* New guidelines would reopen S.Sudan to U.S. firms
* Khartoum must wait for broader sanctions relief
* U.S. cautions on corruption, transparency in oil sector
By Andrew Quinn
WASHINGTON, Sept 16 (Reuters) - The United States is drawing up new guidelines to permit U.S. oil companies to operate in South Sudan without running afoul of U.S. sanctions that apply to Khartoum, a U.S. official said on Friday.
Princeton Lyman, the U.S. special representative for Sudan, said the Treasury Department would soon clarify how companies may apply for U.S. licenses to enter the oil business, saying it was a priority for the U.S. government and for South Sudan.
“I’m sure we’re going to open that door, but the rules of the game are still being worked out and that is very frustrating to the South because they want American oil companies there,” Lyman told a trade briefing in Washington.
“There is a task force working on it and they will, God willing, have something soon.”
The United States imposed a series of sanctions on Sudan in 1997, accusing the government of human rights abuses and supporting terrorism, and tightened the restrictions further in 2006 over the separate conflict in Sudan’s Darfur region.
When South Sudan declared independence from the north in July, the United States said it was no longer covered by the existing sanctions regime.
But since the two countries’ oil industries are so interconnected, it has been impossible for U.S. oil companies to get a piece of the market now dominated by Chinese, Indian and Malaysian companies.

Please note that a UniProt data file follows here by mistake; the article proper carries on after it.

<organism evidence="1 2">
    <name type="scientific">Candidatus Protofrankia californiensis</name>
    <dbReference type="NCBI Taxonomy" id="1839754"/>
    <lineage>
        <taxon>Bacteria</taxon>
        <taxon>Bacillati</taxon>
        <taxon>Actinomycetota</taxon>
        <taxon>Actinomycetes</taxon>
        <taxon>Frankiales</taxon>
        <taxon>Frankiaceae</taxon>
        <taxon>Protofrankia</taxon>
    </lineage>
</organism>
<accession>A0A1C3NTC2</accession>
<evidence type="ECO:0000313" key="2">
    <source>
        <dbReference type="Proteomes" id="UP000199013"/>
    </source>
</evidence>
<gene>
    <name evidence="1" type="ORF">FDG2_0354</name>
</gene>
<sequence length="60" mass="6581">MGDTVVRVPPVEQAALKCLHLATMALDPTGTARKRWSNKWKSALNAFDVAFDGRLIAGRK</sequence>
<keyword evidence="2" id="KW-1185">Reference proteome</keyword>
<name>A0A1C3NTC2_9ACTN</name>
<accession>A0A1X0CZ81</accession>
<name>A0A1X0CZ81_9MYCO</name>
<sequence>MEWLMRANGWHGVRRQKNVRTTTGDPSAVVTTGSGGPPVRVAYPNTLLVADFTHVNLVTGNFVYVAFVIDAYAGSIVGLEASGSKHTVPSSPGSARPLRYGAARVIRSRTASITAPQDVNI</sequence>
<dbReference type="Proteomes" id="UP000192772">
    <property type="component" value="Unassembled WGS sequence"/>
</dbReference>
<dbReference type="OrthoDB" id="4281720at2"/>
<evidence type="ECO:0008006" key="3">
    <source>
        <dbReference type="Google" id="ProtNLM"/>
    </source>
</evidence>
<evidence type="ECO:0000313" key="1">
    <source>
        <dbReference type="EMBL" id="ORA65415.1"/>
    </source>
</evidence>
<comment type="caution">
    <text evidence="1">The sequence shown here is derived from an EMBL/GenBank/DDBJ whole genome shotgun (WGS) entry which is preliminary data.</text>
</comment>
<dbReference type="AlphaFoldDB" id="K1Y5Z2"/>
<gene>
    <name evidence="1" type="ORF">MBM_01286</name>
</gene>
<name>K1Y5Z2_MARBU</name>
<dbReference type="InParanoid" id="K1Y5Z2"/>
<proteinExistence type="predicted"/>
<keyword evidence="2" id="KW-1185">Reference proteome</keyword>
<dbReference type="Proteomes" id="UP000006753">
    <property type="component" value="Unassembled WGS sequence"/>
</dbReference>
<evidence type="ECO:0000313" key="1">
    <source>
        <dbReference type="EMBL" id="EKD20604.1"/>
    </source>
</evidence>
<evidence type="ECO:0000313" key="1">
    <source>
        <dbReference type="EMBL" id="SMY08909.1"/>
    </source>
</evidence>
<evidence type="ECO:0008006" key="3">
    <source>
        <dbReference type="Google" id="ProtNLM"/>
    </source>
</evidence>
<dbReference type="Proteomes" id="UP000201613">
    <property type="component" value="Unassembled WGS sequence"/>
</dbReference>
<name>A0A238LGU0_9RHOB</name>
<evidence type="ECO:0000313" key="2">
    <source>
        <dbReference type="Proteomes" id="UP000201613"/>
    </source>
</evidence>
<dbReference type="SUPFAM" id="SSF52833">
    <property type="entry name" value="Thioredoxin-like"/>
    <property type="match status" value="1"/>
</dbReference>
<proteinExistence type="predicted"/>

Sanctions drove out Chevron Corp , Marathon Oil Corp and other Western companies, but industry sources say many are keeping their options open about reviving investments in the oil-rich African country. China National Petroleum Corp, Malaysia’s Petronas and India’s Oil and Natural Gas Corp are among the oil firms now operating in South Sudan.
Lyman said the United States could not quickly remove the sanctions, which would require congressional approval.
But he said the Treasury Department would define new criteria for licensing oil deals that would provide only “incidental” benefits to the North, making some deals with South Sudan possible.
The South took 75 percent of the country’s 500,000 barrels a day of oil production but depends on the North to use its pipeline, port and refineries to sell oil. Experts say southern plans to connect to a pipeline in Kenya are years away.
Both sides have been unable to agree yet on how to divide oil revenues that are the lifeblood for both economies, one of a series of outstanding disputes that cloud their relationship despite the South’s peaceful secession.
Khartoum has voiced disappointment the United States has not moved on pledges to drop sanctions against it as a reward for allowing the secession to take place.
But Lyman said no U.S. move would be possible until the outstanding issues are resolved and violence stops in South Kordofan and Blue Nile states, two border states where fighting broke out between Khartoum’s troops and rebels aligned with South Sudan.
Lyman said U.S. companies could provide valuable know-how and improved technologies to South Sudan’s oil sector to extend the life of wells that some experts say risk sharp production declines within the next five years.
But he warned that U.S. interest in South Sudan’s oil opportunities was tempered by serious concerns over corruption and transparency, saying the new leaders in Juba had yet to act on pledges to put monitoring institutions in place.
“If they don’t meet that challenge, its going to be a big problem for everybody,” Lyman said.